ven though there is still plenty of time to turn things around, it feels we’ve been here before with Ferrari.
Published: Jun 16, 2022
Now that Ferrari have a competitive car capable of winning races and championships once again, the past few displays have shown their title-winning acumen should be questioned once again. A swing of 80 points between Max Verstappen and Charles Leclerc in just five races is proof enough of that.
Leclerc has taken pole in six of the eight rounds in 2022 so far, but only has two wins to show for it, whereas the Red Bull driver has won five of the six races he has finished heading into Canada.
Granted, Verstappen's relentless consistency and strong overtaking moves have played a part in his success this year, but Ferrari have once again shot themselves in the foot on too many occasions.
This is not the first time it's happened, either.
Fernando Alonso at Silverstone
To start with, cast your minds back to Silverstone in 2010. Fernando Alonso had started third but suffered a slow getaway and ended up stuck behind Robert Kubica's Renault.
He made a move around the outside at Vale, but cut across the track in doing so. Race director Charlie Whiting said he had instructed Ferrari three times to make Alonso give the position back, but the Spaniard ignored him and subsequently got a drive-through penalty that dropped him out of the points.
Given that he finished just four points behind Sebastian Vettel in the championship (Vitaly Petrov surely haunting his dreams after being stuck behind for most of the final race), a moment of clarity from the driver or pit wall could well have earned him a third title. Though a crash through driver error at Spa and an engine failure in Malaysia won't have helped matters either.
It's not as if they haven't had the driving talent to compete, either. We should absolutely make clear that Alonso drove the wheels off his Ferrari at times, with 2012 springing to mind.
He should have been nowhere near title contention in the first place, after winning only three of the 20 races that year - but still came to within three points of glory. A mightily impressive feat, as gut-wrenching as it was for him to miss out.
Ferrari creating headaches
But Ferrari have had more recent examples of having problems of their own making. Let's think of 2017 in particular, when the Scuderia matched Mercedes in creating a front-running car when a new specification was brought in.
With Vettel and Kimi Raikkonen in place and five World titles between them, their combined driver pairing was arguably the strongest on the grid in their time together as team-mates.
Vettel took the fight to Lewis Hamilton as well, the two trading race wins for much of the first half of the season, and the Ferrari driver even led the World Championship with only eight races to go.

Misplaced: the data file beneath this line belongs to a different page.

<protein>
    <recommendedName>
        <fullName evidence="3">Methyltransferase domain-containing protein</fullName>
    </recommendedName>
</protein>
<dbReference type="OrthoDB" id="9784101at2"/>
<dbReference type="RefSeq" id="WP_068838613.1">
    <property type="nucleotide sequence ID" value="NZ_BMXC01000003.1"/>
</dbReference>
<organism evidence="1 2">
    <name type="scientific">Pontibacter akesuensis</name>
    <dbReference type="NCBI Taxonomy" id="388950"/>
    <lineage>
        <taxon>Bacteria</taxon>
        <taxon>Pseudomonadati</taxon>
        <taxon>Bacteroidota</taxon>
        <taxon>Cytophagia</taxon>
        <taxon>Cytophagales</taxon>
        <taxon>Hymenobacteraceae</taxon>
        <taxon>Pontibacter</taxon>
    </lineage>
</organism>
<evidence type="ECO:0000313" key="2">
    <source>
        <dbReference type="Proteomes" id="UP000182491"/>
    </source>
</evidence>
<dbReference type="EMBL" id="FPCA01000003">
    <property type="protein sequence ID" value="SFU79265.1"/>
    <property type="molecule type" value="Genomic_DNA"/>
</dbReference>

But then the season began to crumble for Ferrari.
A careering Raikkonen and Verstappen slammed into Vettel at the start in Singapore, before reliability came into things.
A faulty spark plug on the grid in Suzuka was not fixed properly and saw the German out of the race, and a grid penalty in Malaysia hampered his chances further while Mercedes soared.
From leading the championship to seeing Hamilton wrap up the title with two races to spare should have been a wake-up call for Ferrari, but things would go awry again the following season.
Vettel has to take his fair share of blame for how things panned out in 2018 though, having again been at the top of the standings as the season reached its halfway point.
Crashing out in wet conditions in Germany was followed by spins after contact with Hamilton and Verstappen in Italy and Japan, meaning Hamilton could eventually canter to another title.
So, long story short, when it's mattered in the 15 years that have passed since Raikkonen's Drivers' title, something has happened which has made Ferrari fall short.
Have the last three races started to test Charles Leclerc's relationship with Ferrari?
But rather than making amends for previous failures by driver or team, it seems that the same lack of composure or reliability in key situations has continued into this year.
Leclerc's clear anger over team radio after dropping from the lead to fourth over Ferrari's strategy call was the first public sign of tension between him and the team.
Meanwhile, Carlos Sainz effectively deciding his own strategy over the team could have been a sign of the confidence of his convictions - or a possible lack of trust in his strategists.
But Leclerc's retirement from the lead in Spain coupled with a double DNF in Baku through hydraulic and power unit failures - and two other Ferrari-powered retirements - is a sure sign that things need to improve across the board for Ferrari if they are to get back on track in this title fight.
There are positives here, though. They have a driver pairing which is more than capable of matching the Red Bull partnership, the car is extremely strong when it works properly and there is still a lot of racing to be done yet.
But at 80 points behind Red Bull in the Constructors' Championship and a hefty gap to Verstappen at the top - in a Red Bull team with more recent experience in title-fighting situations - there needs to be a shift in mentality and better execution within the Scuderia if they are to keep up.